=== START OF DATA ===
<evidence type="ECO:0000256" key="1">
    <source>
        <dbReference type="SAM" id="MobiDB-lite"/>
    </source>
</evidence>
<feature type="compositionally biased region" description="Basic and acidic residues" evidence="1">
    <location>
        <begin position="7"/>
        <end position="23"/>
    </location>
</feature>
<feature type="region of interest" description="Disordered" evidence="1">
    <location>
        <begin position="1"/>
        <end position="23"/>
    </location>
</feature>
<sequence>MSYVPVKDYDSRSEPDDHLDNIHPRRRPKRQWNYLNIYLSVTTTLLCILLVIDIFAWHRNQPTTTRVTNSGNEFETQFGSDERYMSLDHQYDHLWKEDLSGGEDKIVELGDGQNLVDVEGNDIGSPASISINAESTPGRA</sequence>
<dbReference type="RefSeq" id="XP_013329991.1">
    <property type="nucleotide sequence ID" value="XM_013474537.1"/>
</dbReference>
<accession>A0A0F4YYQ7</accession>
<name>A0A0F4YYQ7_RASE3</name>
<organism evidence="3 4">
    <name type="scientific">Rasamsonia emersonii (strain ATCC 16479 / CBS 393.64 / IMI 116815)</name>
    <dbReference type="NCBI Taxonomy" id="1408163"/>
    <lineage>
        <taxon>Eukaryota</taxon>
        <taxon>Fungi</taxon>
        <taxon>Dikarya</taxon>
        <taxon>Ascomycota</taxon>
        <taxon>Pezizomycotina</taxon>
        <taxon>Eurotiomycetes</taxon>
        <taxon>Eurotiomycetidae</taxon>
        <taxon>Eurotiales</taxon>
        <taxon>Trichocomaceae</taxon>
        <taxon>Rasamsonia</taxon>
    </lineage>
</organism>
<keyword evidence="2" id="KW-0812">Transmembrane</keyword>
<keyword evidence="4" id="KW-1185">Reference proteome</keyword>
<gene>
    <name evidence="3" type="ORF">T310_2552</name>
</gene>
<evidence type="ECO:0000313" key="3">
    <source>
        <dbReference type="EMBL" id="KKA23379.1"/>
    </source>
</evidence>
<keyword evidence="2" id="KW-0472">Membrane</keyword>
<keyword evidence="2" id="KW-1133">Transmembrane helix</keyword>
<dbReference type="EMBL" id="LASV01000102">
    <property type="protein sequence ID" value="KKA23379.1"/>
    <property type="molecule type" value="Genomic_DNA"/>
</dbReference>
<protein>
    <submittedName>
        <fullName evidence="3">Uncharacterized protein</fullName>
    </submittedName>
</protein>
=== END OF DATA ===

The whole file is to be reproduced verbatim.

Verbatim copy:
<evidence type="ECO:0000256" key="1">
    <source>
        <dbReference type="SAM" id="MobiDB-lite"/>
    </source>
</evidence>
<feature type="compositionally biased region" description="Basic and acidic residues" evidence="1">
    <location>
        <begin position="7"/>
        <end position="23"/>
    </location>
</feature>
<feature type="region of interest" description="Disordered" evidence="1">
    <location>
        <begin position="1"/>
        <end position="23"/>
    </location>
</feature>
<sequence>MSYVPVKDYDSRSEPDDHLDNIHPRRRPKRQWNYLNIYLSVTTTLLCILLVIDIFAWHRNQPTTTRVTNSGNEFETQFGSDERYMSLDHQYDHLWKEDLSGGEDKIVELGDGQNLVDVEGNDIGSPASISINAESTPGRA</sequence>
<dbReference type="RefSeq" id="XP_013329991.1">
    <property type="nucleotide sequence ID" value="XM_013474537.1"/>
</dbReference>
<accession>A0A0F4YYQ7</accession>
<name>A0A0F4YYQ7_RASE3</name>
<organism evidence="3 4">
    <name type="scientific">Rasamsonia emersonii (strain ATCC 16479 / CBS 393.64 / IMI 116815)</name>
    <dbReference type="NCBI Taxonomy" id="1408163"/>
    <lineage>
        <taxon>Eukaryota</taxon>
        <taxon>Fungi</taxon>
        <taxon>Dikarya</taxon>
        <taxon>Ascomycota</taxon>
        <taxon>Pezizomycotina</taxon>
        <taxon>Eurotiomycetes</taxon>
        <taxon>Eurotiomycetidae</taxon>
        <taxon>Eurotiales</taxon>
        <taxon>Trichocomaceae</taxon>
        <taxon>Rasamsonia</taxon>
    </lineage>
</organism>
<keyword evidence="2" id="KW-0812">Transmembrane</keyword>
<keyword evidence="4" id="KW-1185">Reference proteome</keyword>
<gene>
    <name evidence="3" type="ORF">T310_2552</name>
</gene>
<evidence type="ECO:0000313" key="3">
    <source>
        <dbReference type="EMBL" id="KKA23379.1"/>
    </source>
</evidence>
<keyword evidence="2" id="KW-0472">Membrane</keyword>
<keyword evidence="2" id="KW-1133">Transmembrane helix</keyword>
<dbReference type="EMBL" id="LASV01000102">
    <property type="protein sequence ID" value="KKA23379.1"/>
    <property type="molecule type" value="Genomic_DNA"/>
</dbReference>
<protein>
    <submittedName>
        <fullName evidence="3">Uncharacterized protein</fullName>
    </submittedName>
</protein>